2020 has certainly sent us all for a loop. We’ve had months to reflect on our lives and the joys (or lack thereof) of working from home. It’s been a hard few months, but it appears to be coming to a close. Now that quarantine is over and we’re allowed to leave the house, it’s time to check off items on the to-do list that you may have been putting off. Namely, it’s time to review and update your estate plan.
This article will discuss things to think about when checking over and updating your estate plan.
I. Updating Your Will
There are several ways you can go about updating your will, and this section will touch on just a few of them, including: codicils, new wills, and personal property memorandums.
Codicil v. New Will
If you’ve never heard the term “codicil” before, you’re not alone. It’s a legal term, used to describe a minor change to your will. The codicil is a secondary document that you attach to your original will. On the codicil document, you can include changes to existing items in your will. An addendum, by contrast, is something that adds a new element to your will. It is also a secondary document.
However, if you want to make big changes to your will, you might want to simply revoke your old will and make a new one. For example, a change of beneficiary is a big deal, so revoking your old will and creating a new will might be the safest choice. Be sure to follow the letter of the law down to a T, or else your old, inaccurate will might be honored.
Personal Property Memorandum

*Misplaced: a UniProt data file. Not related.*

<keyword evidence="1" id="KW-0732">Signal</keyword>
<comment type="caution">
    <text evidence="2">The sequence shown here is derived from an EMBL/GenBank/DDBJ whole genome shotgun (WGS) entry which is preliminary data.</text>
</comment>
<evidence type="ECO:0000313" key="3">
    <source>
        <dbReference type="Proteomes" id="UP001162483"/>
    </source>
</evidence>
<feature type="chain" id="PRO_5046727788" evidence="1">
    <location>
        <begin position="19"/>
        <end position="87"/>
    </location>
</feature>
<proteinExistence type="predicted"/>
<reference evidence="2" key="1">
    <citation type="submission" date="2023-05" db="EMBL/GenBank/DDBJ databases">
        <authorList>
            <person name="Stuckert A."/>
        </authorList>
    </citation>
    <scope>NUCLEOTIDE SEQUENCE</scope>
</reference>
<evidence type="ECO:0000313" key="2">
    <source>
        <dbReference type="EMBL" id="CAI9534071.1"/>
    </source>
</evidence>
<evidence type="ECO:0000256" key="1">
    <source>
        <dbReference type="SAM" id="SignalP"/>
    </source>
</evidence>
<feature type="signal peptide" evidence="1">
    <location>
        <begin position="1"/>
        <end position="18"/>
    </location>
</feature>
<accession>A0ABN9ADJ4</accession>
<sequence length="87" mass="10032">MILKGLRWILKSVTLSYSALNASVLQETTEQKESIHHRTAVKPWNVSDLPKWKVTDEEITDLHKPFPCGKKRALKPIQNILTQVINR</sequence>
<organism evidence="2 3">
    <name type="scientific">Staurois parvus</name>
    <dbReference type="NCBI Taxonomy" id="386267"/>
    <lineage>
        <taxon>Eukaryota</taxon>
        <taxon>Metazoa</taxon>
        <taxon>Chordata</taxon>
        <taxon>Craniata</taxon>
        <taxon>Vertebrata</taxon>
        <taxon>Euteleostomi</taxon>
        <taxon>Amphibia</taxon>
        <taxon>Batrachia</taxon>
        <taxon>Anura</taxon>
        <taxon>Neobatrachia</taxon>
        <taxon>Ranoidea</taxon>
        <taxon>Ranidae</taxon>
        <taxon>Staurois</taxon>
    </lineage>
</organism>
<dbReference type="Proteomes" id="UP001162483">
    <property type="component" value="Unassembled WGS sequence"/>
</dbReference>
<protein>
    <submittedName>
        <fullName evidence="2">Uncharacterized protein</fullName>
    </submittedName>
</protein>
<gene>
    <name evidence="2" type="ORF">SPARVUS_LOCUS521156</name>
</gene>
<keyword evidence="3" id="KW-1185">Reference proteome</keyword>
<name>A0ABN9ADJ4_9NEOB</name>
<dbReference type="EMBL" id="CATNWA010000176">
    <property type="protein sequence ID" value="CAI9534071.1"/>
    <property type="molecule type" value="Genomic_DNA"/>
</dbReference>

A personal property memorandum (PPM) is another type of update to your will. A PPM is a separate secondary document, the same as a codicil. You attach it to your will. In the PPM, you list an accounting of all of your personal property. A PPM doesn’t usually have to be signed or witnessed, but you have to refer to it in your will in order for a court to find it valid. Trusts are often a better way to transfer personal property.
Don’t DIY It
If this sounds confusing, that isn’t surprising. A major mistake that people make is thinking they can go onto a legal “DIY” website and write their own will or make changes. It is best to have an attorney help you. The law is tricky and the devil is in the details.
II. Updating Your Estate Plan
The Rule of Thumb
The rule of thumb for updating an estate plan and/or will is to do so every three to five years. The thinking is that, in that time frame, there has likely been at least one or two life changes that might require you to take another look. However, there are other times you should update outside of that “3 to 5” framework.
Other Times to Update
If you go through a major life change or add new members to the family, you should update your will and estate plan to reflect those. These changes can include divorce, remarriage, new babies and other new family members, or changes in health circumstances. You never know what life will throw at you, so it’s best not to stick to the “3 to 5” rule too stringently.
What to Update First
These are just suggestions, but it might be wise to update documents that have to do with your kids or health first. Think about what you prioritize and work backwards from there. If you have a complicated estate plan with a lot of documents, updating/reviewing may be a multi-day undertaking.
Though the rule of thumb says to update your will and estate plan every three to five years, that’s not mandatory. If you’re undergoing a major life change, you should update. Above all, make sure to contact an estate planning attorney to ensure that the process is carried out correctly.